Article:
How air fryers got so hot

Trendy new appliances come and go, but this one is not just a bunch of hot air.
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· 4 min read

Sales of air fryers boomed during the pandemic, and today, frozen food brands are developing products specifically for the device while social media influencers outdo themselves finding more to cook with it. This is Part 1 of a series.

Your pasta maker misses you. Your juicer, too. They’ve formed a support group with your spiralizer down in the basement. Where, they wonder, did the love go?

Some trendy kitchen appliances that seem like must-haves because they’ll make us healthier, hipper, or more dazzling hosts, end up having limited functionality or are daunting to use or clean. We put them on the wedding registry, but by the time we’re writing the thank-you notes, we’re over them.

But the air fryer, which promises the crispiness of deep frying without all the fat, has settled in on the kitchen counter—and doesn’t appear to be going anywhere soon:

  • US consumers spent $958 million on air fryers in 2022, a 51.3% increase from 2019, when they spent $633 million, according to data from Circana (formerly NPD Group).
  • Air fryers were in 36% of households in 2020, which Joe Derochowski, VP and home industry advisor at Circana, told Retail Brew he expects to increase when he updates the research next month.

“In terms of household penetration,” air fryers are “now getting in the ballpark of toaster ovens and single-serve coffee makers,” Derochowski said. He added that an appliance like the air fryer that promised crispy food was bound to catch on.

“Crunchy was always one of the top mouthfeels that people want,” Derochowski said.

So how did appliance brands help the air fryer trend get cooking? And with consumers less homebound than at the height of the pandemic, can the appliance stay relevant rather than going the way of the electric can opener?

Intensive air unit: Evan Dash is co-founder and CEO of StoreBound, which includes the namesake Dash brand, which introduced its first air fryer in 2017. Since then it has sold 2.9 million units, and YoY sales “at least doubled” every year except 2022, when growth was less dramatic as more consumers returned to out-of-home activities, Dash told Retail Brew.

Consumers’ relationships with other small appliances, apparently, can be more like hookups than something serious.

“Things like a pasta maker oftentimes are used one to three times and then put into the closet,” Dash told Retail Brew. “It’s more of a novelty, and [then] people realize that, ‘Hey, this is really a lot of work,’ and they have a difficult cleanup.”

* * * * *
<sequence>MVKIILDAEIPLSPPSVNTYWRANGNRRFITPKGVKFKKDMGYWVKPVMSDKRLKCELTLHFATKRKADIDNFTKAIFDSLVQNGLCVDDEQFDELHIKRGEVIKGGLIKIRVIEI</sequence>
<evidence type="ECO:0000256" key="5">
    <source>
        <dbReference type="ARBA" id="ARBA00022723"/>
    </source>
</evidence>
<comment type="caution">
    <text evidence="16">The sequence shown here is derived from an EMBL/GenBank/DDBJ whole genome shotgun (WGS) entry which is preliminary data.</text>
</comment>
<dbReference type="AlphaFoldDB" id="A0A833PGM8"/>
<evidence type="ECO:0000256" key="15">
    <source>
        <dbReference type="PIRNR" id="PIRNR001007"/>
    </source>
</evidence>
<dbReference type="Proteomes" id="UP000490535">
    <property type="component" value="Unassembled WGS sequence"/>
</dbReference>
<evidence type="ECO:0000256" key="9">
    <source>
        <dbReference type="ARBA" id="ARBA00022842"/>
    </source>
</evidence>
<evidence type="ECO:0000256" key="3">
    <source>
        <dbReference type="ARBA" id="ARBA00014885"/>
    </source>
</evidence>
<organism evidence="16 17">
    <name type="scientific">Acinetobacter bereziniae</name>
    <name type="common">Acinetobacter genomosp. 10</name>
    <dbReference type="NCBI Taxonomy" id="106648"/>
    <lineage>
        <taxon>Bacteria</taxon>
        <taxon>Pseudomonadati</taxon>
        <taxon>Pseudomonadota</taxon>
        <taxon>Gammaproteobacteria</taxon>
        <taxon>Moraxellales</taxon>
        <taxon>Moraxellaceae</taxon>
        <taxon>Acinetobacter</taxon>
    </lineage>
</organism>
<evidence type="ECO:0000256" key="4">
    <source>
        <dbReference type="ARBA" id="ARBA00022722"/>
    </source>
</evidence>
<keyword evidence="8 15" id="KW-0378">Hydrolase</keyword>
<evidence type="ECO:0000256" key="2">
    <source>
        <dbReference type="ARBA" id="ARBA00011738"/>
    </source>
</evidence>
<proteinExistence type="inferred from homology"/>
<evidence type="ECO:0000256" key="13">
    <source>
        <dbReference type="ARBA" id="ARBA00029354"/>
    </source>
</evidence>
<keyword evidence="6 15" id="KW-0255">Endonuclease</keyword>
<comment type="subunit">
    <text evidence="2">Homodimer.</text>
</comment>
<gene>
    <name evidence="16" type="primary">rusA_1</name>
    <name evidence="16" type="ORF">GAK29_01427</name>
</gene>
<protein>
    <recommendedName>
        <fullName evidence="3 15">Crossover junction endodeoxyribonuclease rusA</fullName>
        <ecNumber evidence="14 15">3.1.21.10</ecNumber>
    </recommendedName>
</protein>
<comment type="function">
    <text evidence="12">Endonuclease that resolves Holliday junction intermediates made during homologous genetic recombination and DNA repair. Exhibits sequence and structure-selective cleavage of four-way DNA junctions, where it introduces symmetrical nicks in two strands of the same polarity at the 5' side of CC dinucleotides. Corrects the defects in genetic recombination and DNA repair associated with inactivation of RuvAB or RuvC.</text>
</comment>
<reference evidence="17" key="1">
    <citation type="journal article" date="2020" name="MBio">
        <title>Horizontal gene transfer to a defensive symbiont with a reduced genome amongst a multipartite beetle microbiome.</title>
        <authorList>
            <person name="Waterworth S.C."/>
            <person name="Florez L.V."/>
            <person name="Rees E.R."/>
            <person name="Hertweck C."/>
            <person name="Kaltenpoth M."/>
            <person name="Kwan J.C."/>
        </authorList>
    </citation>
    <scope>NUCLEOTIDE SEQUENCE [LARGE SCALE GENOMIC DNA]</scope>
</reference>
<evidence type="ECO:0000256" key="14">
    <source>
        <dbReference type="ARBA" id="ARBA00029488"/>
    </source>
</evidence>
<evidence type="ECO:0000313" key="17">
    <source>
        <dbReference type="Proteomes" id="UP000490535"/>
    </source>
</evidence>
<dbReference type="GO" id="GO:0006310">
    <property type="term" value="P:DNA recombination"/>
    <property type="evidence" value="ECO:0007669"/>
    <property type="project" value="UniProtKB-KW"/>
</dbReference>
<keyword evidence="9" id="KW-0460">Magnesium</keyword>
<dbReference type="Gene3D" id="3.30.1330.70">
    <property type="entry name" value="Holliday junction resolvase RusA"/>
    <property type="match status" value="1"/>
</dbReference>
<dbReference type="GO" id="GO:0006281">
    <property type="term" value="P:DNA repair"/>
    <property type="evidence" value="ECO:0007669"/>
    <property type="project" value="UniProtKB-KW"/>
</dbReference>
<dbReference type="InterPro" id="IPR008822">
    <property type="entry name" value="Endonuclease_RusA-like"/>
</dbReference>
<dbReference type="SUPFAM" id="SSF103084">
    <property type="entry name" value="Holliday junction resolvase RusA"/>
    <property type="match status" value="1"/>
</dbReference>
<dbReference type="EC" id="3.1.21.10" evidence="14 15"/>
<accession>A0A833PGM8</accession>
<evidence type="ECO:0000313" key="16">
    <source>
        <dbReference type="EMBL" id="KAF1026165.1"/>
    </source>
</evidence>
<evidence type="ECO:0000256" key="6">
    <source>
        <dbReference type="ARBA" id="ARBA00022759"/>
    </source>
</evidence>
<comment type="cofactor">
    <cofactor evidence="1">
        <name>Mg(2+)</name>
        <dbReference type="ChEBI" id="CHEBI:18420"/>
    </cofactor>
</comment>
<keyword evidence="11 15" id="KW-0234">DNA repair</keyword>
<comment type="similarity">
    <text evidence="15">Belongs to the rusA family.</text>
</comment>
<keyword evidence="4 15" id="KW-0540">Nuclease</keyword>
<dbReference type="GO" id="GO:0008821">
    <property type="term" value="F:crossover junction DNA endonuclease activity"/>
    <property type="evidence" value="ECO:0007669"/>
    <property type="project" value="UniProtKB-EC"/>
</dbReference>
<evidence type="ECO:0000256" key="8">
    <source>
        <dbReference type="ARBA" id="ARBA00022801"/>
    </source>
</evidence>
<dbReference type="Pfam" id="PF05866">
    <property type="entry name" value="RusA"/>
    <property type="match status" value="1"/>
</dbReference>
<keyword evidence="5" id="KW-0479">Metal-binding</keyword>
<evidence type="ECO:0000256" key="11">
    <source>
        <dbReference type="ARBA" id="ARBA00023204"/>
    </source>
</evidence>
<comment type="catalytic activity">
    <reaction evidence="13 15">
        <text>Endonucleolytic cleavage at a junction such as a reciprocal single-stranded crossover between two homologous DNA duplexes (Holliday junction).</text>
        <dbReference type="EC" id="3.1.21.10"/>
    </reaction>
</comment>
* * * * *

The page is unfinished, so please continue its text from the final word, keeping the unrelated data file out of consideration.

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While sales of trendy small appliances like juicers and breadmakers tend to be “very cyclical,” with spurts of growth and decline, Dash said the air fryer has become “more of an everyday basic that won’t go through the big peaks and valleys that some of those other cyclical businesses go through.”

Why it will have staying power, Dash said, is that many consumers are using it multiple—sometimes four or more—times a week and it’s “very easy to clean.”

Fry all means necessary: At Cuisinart, which also introduced its first air fryer in 2017, sales dipped in 2022 from the spikes during the pandemic, but still were above pre-pandemic levels, according to Christine Kapp, director of media and insights at Cuisinart.

“It’s a growing category for us,” Kapp told Retail Brew.

Cuisinart has focused on including the air-fryer feature in appliances with multiple functions, namely gleaming stainless steel air-fryer toaster ovens (and a microwave oven that also air fries).

Kapp said the aesthetics and versatility of the products help Cuisinart claim coveted counter space.

“It’s an addition to their kitchen countertop that looks nice that they don’t put away,” Kapp said.

One way that Instant Brands, which helped fuel another appliance craze with its Instant Pot and debuted air fryers in 2019, keeps consumers engaged with its products is by showing them more ways to use them.

An Instant Brands recipe app includes hundreds of recipes for its air fryers.

“We’re continuing to add content and show consumers everything that they can do with their appliances,” Kathy Clark, senior marketing director at Instant Brands, told us.

Air apparent: Cuisinart’s Kapp said that when her work comes up at a party, and she says the air fryer is her favorite Cuisinart product, the reaction is revealing.

“All of a sudden, everyone starts talking and getting so excited,” Kapp said. “Like, ‘Oh I just bought an air fryer and I made this and this,’ or ‘I didn’t know I could do this.’ It brings people together.”

And it told Kapp that the appliance is not just a fad.

“Air fryers are here to stay,” Kapp said. “They’re part of consumers’ lives.”

Next time: We’ll meet social media influencers whose air-fryer recipes helped make them famous, and spurred interest in the appliance.

Retail news that keeps industry pros in the know

Retail Brew delivers the latest retail industry news and insights surrounding marketing, DTC, and e-commerce to keep leaders and decision-makers up to date.